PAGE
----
South African business people have been urged to invest in Nigeria’s Free Trade Zone.
This as a delegation of businesspeople led by the Department of Trade and Industry (dti) visited the Lekki Free Trade Zone, a privately-owned free trade zone, outside Lagos as part of site visits.
The delegation was on an Outward Trade and Investment Mission (OSIM) that aims to increase trade and investment between South Africa and the West African country.
South Africa’s Foreign Economic Representative (FER) in Nigeria, Calvin Phume, said it is important to expose the South African business delegation to the Free Trade Zone in order to showcase the vast opportunities available across the Nigerian economic sectors.
He told the delegation that arrived in Nigeria on Thursday that opportunities are abound in Nigeria.
“South Africa has taken a conscious decision to partner with Nigeria during their development phases and that Nigeria, like most countries in Africa, presents a wealth of business opportunities for South African companies,” said Phume.
He added that the visit was an opportunity to continue pursuing economic collaboration and partnerships with Nigeria.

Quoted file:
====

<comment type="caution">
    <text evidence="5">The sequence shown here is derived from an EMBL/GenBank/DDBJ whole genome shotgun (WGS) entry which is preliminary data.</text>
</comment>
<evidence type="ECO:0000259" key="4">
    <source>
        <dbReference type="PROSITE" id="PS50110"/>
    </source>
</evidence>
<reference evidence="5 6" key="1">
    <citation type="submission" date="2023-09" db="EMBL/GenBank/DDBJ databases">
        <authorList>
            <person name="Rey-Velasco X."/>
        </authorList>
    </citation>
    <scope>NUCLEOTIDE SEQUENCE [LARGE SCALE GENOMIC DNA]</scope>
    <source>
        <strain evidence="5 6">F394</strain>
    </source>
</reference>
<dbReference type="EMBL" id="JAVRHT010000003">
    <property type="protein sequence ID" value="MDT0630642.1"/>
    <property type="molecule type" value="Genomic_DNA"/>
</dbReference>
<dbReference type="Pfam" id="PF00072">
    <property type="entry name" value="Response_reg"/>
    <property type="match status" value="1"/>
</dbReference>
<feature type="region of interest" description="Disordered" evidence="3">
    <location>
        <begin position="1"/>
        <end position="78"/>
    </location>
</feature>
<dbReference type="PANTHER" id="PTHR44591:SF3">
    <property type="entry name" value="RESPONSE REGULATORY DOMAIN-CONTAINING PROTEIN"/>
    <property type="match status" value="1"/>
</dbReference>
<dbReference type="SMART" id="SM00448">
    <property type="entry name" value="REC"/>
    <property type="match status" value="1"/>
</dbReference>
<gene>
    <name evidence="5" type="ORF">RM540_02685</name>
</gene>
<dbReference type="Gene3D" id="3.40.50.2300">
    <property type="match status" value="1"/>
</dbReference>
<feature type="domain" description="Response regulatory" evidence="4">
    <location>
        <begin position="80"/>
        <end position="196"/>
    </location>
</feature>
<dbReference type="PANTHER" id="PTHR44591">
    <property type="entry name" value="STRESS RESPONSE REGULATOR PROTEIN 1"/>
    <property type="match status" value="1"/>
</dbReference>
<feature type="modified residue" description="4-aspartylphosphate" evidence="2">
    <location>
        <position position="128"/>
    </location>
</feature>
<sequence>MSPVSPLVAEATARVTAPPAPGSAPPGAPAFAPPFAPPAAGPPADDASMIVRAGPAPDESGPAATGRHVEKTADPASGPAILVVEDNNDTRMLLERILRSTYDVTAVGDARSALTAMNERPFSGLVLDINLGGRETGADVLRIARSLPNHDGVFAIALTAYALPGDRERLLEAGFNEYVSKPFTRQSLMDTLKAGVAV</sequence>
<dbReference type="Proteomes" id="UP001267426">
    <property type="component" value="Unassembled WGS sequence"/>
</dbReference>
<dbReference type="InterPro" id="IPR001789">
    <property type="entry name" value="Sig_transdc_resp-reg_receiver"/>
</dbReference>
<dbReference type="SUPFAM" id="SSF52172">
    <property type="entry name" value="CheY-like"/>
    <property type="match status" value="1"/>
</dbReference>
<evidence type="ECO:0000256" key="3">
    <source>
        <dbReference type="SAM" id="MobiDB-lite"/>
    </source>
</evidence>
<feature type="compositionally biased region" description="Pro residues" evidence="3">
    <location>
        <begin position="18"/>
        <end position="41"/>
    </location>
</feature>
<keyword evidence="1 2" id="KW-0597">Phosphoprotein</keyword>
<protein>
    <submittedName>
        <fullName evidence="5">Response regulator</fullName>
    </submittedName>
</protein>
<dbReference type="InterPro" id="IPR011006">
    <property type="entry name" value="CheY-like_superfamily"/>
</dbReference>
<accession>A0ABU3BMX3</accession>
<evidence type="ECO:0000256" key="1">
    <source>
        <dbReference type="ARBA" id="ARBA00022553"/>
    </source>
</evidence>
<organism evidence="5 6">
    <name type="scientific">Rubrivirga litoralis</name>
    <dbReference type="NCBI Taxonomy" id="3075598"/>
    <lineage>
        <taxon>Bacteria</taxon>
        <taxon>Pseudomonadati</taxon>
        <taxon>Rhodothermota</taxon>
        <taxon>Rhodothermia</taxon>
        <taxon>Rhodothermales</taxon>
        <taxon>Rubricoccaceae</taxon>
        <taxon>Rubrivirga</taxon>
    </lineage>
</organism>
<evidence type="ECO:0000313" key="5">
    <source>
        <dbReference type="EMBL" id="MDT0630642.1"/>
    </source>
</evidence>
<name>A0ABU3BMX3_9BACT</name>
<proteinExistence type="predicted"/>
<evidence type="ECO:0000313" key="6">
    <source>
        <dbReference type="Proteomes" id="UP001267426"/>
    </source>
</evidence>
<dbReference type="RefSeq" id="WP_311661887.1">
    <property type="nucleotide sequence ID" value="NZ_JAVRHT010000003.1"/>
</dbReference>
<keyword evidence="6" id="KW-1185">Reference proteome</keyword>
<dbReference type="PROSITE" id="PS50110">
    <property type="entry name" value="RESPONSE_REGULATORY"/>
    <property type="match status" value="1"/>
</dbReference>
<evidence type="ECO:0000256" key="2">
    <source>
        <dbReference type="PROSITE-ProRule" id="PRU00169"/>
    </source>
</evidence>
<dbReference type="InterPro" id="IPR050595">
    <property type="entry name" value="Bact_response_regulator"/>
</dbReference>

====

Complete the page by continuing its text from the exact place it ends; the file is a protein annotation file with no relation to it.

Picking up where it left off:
Speaking during Friday’s site visit, General Marketing Manager of Lekki Free Trade Zone Oyewole Adegoke said there are efforts to market Nigeria by focusing on key economic sectors as identified by government.
“Our aim is to market Nigeria’s economic potential to investors across the world, as a private organisation working closely with the Nigeria Export Processing Zone Authority (NEPZA) and its stakeholders,” said Adegoke.
He added that it would be of benefit for South Africa and Nigeria to have South African companies operating from the free trade zone as preferential policies and incentives granted to investors are aimed at easing doing business in Nigeria.
Meanwhile, General Manager of Dermacell Cosmetics and Healthcare Junior Mokgapi said the free trade zone would allow his business to penetrate the Nigeria market. The South African company manufacturers and suppliers of skincare products.
“Nigeria is one of the biggest economies in Africa. If one can crack it into the Nigerian market and conduct business, then the rest of Africa has no boundaries,” said Mokgapi.
Founder of Valotech 228, a supplier of rail signalling design and construction, installation and rail maintenance solutions, Dorothy Mofomme, said her company is keen on cracking the Nigerian market.
“We noticed that there is a need for rail infrastructure development, especially with all the critical infrastructure projects and activities going on here. Setting up shop in the free trade zone would be advantageous as all rail, roads and ports are in close proximity,” she said.
The two nation OSIM that started in Ghana on 18 March and then moved to Nigeria forms part of the dti’s objective to identify and create export markets for South African value-added products and services.
The total value of trade between South Africa and Ghana for 2017 amounted to R5.5 billion, while with Nigeria for the same year it amounted to R28.5 billion. –